It is popularly believed that Anderson’s descent began at UK, where he averaged 13.3 points as a star freshman in 1978-79. By Christmas of 1979, he had transferred to Southern California. When asked about the drug use while playing for the Wildcats, he said, “None. None.”I want to clear something up with that myth. I didn’t start using drugs till I went to California.”Anderson denied the accepted story that his departure from UK resulted from getting caught using drugs with then-teammates Sam Bowie and Dirk Minniefield. Not true, he said. He was home in Dayton at the time.”The only reason I left Kentucky, and this is straight from my heart, was (assistant coach) Leonard Hamilton and (head coach) Joe B. Hall didn’t see eye to eye,” he said. “And Hamilton asked me to leave. And I left.”Hamilton chose Southern California as his new team, Anderson said.Anderson said he still doesn’t know why Hamilton asked him to leave. He added that he intended to ask Hall that question Friday morning when he goes on the former coach’s radio show.Ironically, Minniefield, a recovering addict as well as a former UK teammate, helped Anderson stop using drugs. Minniefield was one of the counselors who worked with Anderson at the Lucas facility. Another former high school star of the same era, Isiah Thomas, helped pay for the treatment, Anderson said.”Basically, I found out what really was my problem,” he said. “If you know anything about this, I am my biggest problem, especially when it’s concerning drugs. I know I cannot do it.”
Contrary to popular rhetoric, John Calipari does indeed have players graduate and this May will see three such people receive their diploma. On May 5th Jarrod Polson, Jon Hood and Twany Beckham will have some huge decisions to make. Here is what they had to say:
Beckham, who grew up in Louisville, will graduate with a degree in communication and a 3.4 grade point average. Beckham spent two years at Mississippi State before transferring to UK for his final two years of school.
“My experience at UK has been great,” Beckham said. “I just want to thank all the coaches, especially Coach Cal (Calipari), for giving me the opportunity to come here.”
Moving closer to home allowed him to spend more time with his mom and brothers, with whom he is very close. They gave him the push he needed to succeed not only on the court, but in the classroom as well.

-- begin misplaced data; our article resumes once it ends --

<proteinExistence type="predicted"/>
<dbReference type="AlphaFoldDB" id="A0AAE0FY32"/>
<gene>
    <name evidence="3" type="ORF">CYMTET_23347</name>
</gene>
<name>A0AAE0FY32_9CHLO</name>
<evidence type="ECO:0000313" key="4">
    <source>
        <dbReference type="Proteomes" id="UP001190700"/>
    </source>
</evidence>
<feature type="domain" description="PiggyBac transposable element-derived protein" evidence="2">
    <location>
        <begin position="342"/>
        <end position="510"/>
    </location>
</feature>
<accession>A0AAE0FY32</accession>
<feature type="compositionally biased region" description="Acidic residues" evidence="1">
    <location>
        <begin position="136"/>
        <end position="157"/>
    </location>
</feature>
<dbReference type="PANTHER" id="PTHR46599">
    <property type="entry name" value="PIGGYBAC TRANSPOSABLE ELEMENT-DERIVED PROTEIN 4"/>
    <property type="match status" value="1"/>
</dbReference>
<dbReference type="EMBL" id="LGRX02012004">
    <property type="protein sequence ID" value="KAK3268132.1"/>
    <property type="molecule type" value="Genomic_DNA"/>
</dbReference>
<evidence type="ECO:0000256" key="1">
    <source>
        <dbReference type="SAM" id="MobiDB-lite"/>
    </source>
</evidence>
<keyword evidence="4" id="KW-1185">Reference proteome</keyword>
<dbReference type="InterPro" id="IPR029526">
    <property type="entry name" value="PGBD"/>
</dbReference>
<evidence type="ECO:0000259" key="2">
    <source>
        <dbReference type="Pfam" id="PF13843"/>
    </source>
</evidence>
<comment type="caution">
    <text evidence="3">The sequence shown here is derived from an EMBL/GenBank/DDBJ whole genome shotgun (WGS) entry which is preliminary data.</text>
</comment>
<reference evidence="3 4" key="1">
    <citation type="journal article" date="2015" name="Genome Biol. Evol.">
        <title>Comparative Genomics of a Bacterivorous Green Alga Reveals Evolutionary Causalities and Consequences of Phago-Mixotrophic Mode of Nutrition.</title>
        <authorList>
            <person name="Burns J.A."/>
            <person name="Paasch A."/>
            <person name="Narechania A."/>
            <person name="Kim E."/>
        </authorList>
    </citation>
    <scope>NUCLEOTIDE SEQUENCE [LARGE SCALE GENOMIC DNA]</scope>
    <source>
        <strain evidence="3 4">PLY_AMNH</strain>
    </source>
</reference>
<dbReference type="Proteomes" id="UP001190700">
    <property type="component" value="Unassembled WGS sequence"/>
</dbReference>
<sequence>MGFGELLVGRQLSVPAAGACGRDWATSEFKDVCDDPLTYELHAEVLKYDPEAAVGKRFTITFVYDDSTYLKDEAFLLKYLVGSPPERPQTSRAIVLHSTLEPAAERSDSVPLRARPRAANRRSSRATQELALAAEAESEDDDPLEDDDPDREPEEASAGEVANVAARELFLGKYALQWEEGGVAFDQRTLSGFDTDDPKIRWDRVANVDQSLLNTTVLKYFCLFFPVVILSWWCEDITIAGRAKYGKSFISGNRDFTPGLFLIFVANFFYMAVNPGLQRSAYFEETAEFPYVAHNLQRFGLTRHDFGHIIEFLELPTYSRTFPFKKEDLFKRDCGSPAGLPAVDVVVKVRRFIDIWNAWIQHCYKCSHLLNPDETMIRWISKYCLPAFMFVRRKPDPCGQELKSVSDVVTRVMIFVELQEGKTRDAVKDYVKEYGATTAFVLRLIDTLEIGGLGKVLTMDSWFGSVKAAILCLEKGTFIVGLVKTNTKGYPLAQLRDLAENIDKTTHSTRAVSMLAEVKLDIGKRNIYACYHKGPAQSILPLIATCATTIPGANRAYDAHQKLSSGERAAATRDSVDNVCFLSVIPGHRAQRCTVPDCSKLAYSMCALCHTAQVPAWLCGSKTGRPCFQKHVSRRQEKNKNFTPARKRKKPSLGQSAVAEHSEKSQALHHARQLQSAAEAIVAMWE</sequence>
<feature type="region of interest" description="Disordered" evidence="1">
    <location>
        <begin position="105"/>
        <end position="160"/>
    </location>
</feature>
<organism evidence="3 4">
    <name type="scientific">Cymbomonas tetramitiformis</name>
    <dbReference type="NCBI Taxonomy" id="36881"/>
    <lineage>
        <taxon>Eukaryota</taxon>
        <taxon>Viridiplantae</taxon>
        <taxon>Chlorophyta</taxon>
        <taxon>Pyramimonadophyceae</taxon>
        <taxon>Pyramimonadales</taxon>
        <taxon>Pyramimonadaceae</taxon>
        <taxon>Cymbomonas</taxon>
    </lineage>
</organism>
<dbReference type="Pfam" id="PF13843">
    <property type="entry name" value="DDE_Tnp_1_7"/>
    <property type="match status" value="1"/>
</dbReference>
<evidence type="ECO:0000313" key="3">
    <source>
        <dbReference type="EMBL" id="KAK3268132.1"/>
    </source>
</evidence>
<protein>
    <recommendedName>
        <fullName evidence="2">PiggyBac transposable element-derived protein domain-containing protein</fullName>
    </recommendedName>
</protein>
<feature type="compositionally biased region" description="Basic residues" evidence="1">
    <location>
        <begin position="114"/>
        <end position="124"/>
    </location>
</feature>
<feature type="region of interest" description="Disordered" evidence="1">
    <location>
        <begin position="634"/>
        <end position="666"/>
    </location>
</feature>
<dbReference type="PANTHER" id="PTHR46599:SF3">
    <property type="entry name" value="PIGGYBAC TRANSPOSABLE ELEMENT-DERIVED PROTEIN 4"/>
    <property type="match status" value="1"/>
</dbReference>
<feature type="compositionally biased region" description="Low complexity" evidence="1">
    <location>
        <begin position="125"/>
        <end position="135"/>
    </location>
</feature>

“It’s tough because basketball, especially at the University of Kentucky, requires a lot,” he said. “You just have to stay focused. You have to put the same time that you put into basketball into the classroom if you really want to be successful.”
Beckham said that he prides himself on being a good student.
“It wasn’t easy,” Hood said. “The first two years, I had a hard time with managing my time, as far as schoolwork and separating it from basketball.”
The Madisonville native will be graduating with a degree in community and leadership development. Hood points to amazing support from his family, friends and coaches for his continual drive toward success.
“Everyone supports you in basketball all over the state, but they also support you in the classroom and as a person,” Hood said. “People here in the [UK athletics department], media relations department, coaches, fans … want to see you succeed.”
It was this support, along with summer school and previous credits that allowed Polson, a Nicholasville native, to graduate with a degree in finance in just three years. Polson joins Beckham on the SEC Academic Honor Roll.
“I am very honored to be able to graduate in three years,” Polson said.
While Hood and Polson still have a year of athletic eligibility left, Beckham is finishing his college career as a finalist for the 2013 Arthur Ashe Jr. Sports Scholar Award and a national champion on the hardwood. Beckham hopes to go to Los Angeles and enter the entertainment business, but won’t forget the impact that UK had on him.
“Just coming to UK humbled me a lot, and I feel like I grew up,” Beckham said. “It made me sit back and look at things from a whole different perspective and just enjoy life and the college experience. Being at UK, I’ve gotten to meet some really great people and have some really great teammates.”
And now a very, very succinct breakdown of what the ESPN/SEC Network deal means to fans across the country.